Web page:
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I had agreed to meet her in a cafe, a little place downtown where we could be anonymous. I knew she was in danger. Grave danger.

But I didn't know how bad it was, until she started talking.

"I'm in cash," she said. She looked at me across the table. Her deep blue eyes were both proud and tentative. "I sold everything at the end of September."

She was hoping for my approval. She wouldn't get it. I sipped my quintuple espresso and waited.

After a minute she went on. "I'm going to wait until the market turns. It's too crazy for me." Her voice wavered, just a little.

I kept my face impassive. Holding cash in a recession is a dangerous business. The markets tend to turn when you least expect it, while the economy is still bad, and when they turn it happens hard and fast. Miss that first leg up and you could be chasing them for the rest of your life.

She needed help and she needed it right now. My kind of help.

I put my drink down. "You're in more trouble than you know. Those money market yields will kill your retirement hopes. I can make it better, but it's going to cost. It might seem scary. But it's the only way."

Her eyes widened. The facade was starting to crack. "But ... trouble? What can I do?"

"Get some dividend stocks in that portfolio. Today."

Why dividends are the answer
Here's the problem: The economy's bad and it might get worse. The market has crashed harder than a 22-car NASCAR pileup. Interest rates and Treasury yields are microscopic. All of this will turn around at some point, but nobody knows when.

Growth stocks could go far lower before starting their recovery. Bonds will give you income now but not much chance of capital appreciation later. Staying in cash is safe, but not much more profitable than stuffing the money in your mattress.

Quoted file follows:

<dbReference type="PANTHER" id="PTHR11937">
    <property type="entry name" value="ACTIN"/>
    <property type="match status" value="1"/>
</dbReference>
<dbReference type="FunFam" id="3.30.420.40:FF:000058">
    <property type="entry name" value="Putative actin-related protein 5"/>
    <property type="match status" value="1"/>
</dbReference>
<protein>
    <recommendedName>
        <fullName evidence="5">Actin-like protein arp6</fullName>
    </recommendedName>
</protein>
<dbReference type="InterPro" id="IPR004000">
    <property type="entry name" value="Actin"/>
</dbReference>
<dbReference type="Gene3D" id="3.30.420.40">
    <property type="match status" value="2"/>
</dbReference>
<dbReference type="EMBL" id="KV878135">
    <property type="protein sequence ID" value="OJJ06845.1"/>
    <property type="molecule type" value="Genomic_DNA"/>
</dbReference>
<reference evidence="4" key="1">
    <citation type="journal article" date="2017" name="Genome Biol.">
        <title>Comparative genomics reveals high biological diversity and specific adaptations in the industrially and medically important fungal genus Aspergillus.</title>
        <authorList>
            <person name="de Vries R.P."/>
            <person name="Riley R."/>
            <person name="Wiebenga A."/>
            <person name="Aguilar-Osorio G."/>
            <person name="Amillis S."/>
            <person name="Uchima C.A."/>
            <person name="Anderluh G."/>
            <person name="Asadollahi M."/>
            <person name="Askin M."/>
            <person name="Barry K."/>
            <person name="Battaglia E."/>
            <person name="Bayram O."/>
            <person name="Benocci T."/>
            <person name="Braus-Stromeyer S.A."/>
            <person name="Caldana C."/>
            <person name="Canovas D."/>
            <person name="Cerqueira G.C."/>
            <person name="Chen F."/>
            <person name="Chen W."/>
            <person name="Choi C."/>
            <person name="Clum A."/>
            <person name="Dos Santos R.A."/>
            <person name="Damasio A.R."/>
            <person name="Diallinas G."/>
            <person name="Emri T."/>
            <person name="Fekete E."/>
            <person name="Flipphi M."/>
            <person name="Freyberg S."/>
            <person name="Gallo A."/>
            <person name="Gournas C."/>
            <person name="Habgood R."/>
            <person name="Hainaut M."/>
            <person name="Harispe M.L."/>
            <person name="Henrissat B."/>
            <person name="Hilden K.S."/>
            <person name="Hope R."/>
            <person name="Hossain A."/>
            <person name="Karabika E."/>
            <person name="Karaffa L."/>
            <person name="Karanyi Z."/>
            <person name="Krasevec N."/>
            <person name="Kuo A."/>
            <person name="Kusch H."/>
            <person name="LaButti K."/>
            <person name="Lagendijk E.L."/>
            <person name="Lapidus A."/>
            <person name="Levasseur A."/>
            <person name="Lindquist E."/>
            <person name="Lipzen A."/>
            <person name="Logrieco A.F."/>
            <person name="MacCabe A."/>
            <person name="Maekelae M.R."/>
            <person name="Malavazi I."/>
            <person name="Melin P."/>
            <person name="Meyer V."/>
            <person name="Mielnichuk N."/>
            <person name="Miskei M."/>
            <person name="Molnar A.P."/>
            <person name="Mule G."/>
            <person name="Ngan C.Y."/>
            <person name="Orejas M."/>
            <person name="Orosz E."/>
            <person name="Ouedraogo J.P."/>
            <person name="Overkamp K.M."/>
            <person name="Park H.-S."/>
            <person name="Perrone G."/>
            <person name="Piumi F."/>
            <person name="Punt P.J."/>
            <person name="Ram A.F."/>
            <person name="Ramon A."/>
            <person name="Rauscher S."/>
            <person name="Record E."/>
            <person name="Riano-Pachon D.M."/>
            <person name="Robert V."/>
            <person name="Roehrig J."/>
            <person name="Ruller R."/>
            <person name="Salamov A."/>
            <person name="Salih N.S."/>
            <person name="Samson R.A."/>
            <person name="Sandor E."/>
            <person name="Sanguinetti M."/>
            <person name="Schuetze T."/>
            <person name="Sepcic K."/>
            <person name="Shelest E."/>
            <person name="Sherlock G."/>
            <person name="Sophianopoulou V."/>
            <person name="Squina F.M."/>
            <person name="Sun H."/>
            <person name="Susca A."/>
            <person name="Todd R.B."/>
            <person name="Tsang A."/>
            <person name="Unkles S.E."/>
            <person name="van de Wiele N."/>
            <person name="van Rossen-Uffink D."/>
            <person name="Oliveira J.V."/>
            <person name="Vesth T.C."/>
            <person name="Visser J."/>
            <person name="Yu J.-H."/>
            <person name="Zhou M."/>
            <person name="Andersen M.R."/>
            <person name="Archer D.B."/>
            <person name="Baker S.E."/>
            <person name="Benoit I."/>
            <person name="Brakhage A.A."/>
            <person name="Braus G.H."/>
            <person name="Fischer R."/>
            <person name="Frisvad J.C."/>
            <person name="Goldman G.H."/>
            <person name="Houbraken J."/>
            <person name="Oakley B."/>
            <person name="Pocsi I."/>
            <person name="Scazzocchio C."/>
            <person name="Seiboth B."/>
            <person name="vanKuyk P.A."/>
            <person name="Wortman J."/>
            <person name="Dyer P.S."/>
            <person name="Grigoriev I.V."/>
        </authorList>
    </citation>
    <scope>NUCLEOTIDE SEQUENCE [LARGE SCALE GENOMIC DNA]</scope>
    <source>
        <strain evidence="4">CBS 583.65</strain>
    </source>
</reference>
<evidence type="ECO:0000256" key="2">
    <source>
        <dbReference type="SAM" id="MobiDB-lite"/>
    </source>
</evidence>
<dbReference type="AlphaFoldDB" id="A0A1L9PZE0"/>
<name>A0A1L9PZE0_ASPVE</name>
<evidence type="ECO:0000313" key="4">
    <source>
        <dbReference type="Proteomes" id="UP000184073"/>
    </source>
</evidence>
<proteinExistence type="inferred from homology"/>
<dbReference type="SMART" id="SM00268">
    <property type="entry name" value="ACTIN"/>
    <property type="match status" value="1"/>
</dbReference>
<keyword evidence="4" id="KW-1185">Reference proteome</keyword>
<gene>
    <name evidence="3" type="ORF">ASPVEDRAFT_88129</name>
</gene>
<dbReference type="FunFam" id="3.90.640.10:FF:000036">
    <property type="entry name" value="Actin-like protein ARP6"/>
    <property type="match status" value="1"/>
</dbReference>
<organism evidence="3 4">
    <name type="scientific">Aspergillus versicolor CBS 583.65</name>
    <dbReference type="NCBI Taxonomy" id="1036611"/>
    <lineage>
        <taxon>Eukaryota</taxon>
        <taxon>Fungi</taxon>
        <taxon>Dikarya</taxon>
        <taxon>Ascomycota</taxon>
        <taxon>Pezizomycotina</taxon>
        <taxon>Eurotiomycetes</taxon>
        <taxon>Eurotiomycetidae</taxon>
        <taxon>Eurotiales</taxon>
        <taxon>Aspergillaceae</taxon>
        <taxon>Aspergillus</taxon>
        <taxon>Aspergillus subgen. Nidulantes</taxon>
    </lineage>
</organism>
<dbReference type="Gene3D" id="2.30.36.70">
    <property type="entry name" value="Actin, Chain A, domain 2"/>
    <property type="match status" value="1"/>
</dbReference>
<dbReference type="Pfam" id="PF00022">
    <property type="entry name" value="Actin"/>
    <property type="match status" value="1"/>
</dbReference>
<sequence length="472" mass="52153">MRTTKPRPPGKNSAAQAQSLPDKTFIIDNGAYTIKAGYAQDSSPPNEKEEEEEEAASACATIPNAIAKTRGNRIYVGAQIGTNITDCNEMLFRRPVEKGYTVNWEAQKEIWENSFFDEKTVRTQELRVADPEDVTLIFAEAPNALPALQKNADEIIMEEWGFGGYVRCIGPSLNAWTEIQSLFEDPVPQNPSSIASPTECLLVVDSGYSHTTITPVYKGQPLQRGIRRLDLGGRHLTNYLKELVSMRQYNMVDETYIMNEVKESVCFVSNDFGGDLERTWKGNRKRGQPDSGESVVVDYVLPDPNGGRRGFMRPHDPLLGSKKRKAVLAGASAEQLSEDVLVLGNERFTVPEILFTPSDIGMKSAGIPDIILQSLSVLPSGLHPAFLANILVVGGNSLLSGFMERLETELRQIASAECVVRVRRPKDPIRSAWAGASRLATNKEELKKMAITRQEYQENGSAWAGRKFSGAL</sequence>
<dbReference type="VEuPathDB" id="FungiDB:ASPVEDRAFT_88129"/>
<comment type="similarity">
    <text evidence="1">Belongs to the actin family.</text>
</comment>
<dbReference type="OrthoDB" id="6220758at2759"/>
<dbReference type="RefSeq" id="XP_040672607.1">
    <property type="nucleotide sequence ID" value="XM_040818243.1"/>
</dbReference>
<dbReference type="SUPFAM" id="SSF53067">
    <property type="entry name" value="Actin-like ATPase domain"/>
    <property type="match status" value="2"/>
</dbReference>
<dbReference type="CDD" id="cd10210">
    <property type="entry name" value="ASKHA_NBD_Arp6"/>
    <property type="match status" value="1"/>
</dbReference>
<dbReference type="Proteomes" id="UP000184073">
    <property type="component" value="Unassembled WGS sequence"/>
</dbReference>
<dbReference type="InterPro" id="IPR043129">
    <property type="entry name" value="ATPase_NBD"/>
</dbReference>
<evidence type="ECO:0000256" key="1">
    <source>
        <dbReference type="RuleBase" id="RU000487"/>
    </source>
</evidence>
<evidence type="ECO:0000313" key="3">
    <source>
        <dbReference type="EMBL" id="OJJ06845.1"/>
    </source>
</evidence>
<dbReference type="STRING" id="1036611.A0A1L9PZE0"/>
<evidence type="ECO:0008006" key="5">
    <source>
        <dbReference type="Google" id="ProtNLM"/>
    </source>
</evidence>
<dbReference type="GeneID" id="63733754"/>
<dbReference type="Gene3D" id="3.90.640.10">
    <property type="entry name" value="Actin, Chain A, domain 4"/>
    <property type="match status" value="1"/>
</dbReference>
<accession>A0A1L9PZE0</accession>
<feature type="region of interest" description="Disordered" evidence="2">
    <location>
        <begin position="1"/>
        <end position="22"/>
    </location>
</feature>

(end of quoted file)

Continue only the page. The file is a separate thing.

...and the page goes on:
You know all that. But dividend stocks give you a way around it. If you buy the right dividend stocks, you get three things:

  • Dividends! Whether the stock's price goes up or down, you make money from those quarterly dividends. To my mind these are the perfect IRA investments -- reinvest the dividends, think long-term, and watch your balance grow. If you're reinvesting dividends, there's no need to lose sleep if the stock's price goes down further; the dividends will automatically dollar-cost average on your behalf. And over time, reinvested dividends plus the stock's price appreciation can add up to very impressive returns.
  • Low downside. If you buy established, well-run businesses with the ability to sustain their dividend payments through tough economic times, your downside is limited -- especially if you buy them at today's prices. Generally speaking, the prices of these stocks tend to be less volatile than those of the big-name highfliers, and the dividend gives you an extra cushion against any decline.
  • You'll be holding stocks when the market turns. Enough said.

And today's prices, as noted, have produced some eye-opening dividend yields. I just did a quick screen on Motley Fool CAPS for promising stocks with strong dividend yields. As a starting point for further research, you could do a lot worse than this list:


CAPS rating (out of 5)